Alexander Hamilton Papers

To Alexander Hamilton from James Madison, 22 June 1788

From James Madison

Richmond June 22. 1788.

Dear Sir

The Judiciary Department has been on the anvil for several days; and I presume will still be a further subject of disquisition.1 The attacks on it have apparently made less impression than was feared. But they may be secretly felt by particular interests that would not make the acknowledgement, and wd. chuse to ground their vote agst. the Constitution on other motives. In the course of this week we hope for a close of the business in some form or other. The opponents will probably bring forward a bill of rights with sundry other amendments as conditions of ratification. Should those fail or be despaired of, an adjournment will I think be attempted. And in case of disappointment here also, some predict a secession. I do not myself concur in the last apprehension; though I have thought it prudent to withold, by a studied fairness in every step on the side of the Constitution, every pretext for rash experiments. The plan meditated by the friends ⟨of⟩ the Constitution is to preface the ratification with some plain & general truths that can not affect the validity of the act; & to subjoin a recommendation which may hold up amendments as objects to be pursued in the constitutional mode. These expedients are rendered prudent by the nice balance of numbers, and the scruples entertained by some who are in general well affected. Whether they will secure us a majority, I dare not positively to declare. Our calculations promise us success by 3 or 4; or possibly 5 or 6 votes. But were there no possibility of mistaking the opinions of some, in reviewing those of so many, the smallness of the majority suggests the danger from ordinary casualties which may vary the result. It unluckily happens that our legislature which meets at this place tomorrow, consists of a considerable majority of antifederal members. This is another circumstance that ought to check our confidence. As individuals they may have some influence, and as coming immediately from the people at large they can give any colour they please to the popular sentiments at this moment, and may in that mode throw a bias on the representatives of the people in Convention.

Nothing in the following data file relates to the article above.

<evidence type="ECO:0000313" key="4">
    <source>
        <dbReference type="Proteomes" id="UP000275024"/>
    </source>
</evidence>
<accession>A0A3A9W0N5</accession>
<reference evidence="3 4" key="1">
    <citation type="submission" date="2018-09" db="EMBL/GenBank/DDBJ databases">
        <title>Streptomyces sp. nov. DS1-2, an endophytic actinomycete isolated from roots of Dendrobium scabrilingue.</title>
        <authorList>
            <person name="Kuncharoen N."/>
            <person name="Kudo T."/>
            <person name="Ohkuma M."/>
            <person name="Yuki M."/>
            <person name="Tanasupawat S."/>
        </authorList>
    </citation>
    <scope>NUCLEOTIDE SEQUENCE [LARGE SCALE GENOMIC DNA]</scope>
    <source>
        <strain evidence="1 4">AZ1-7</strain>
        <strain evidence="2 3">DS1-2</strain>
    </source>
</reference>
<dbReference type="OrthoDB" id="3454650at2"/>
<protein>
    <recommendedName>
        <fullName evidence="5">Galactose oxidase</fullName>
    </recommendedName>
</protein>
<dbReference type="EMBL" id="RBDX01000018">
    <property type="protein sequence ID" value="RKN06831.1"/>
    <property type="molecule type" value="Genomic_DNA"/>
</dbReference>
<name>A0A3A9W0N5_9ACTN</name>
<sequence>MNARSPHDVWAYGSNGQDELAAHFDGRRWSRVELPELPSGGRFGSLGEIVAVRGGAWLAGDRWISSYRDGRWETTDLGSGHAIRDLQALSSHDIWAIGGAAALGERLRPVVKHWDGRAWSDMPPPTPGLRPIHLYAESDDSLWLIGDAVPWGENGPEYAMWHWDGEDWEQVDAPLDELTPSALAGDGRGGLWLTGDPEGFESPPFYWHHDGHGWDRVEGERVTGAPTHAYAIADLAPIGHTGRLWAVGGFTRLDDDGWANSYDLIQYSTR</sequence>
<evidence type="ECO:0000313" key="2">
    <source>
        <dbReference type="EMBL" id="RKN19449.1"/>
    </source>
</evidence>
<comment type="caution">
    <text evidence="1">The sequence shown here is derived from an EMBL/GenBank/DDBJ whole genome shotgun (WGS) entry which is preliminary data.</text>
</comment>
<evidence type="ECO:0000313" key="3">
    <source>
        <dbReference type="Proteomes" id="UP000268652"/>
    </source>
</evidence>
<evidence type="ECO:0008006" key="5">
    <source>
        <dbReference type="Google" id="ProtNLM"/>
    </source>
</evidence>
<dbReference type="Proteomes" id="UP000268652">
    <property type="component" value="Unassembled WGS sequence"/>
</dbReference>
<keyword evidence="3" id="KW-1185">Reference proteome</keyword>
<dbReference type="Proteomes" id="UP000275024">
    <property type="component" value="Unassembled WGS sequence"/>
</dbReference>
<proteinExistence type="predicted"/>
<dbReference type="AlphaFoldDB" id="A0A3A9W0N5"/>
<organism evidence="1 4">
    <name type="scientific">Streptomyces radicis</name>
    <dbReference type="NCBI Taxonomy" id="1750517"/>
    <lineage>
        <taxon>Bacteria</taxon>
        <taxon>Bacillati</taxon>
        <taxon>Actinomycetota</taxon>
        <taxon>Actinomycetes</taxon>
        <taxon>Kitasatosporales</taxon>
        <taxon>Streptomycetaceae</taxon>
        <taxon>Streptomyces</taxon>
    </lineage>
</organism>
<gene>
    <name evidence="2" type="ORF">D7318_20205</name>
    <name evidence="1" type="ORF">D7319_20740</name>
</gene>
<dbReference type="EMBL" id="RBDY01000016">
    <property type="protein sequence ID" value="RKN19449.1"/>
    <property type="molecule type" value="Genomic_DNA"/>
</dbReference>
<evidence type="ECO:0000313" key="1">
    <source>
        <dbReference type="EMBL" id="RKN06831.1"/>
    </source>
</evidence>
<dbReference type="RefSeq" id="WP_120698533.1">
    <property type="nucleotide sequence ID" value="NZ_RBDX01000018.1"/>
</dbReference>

Yrs. affecty.

Js. Madison, Jr.

ALS, James Madison Papers, Library of Congress.

1On June 18, 1788, the Virginia Convention took up Article III of the Constitution. This article deals with the judiciary. The debate on this article continued through June 23.

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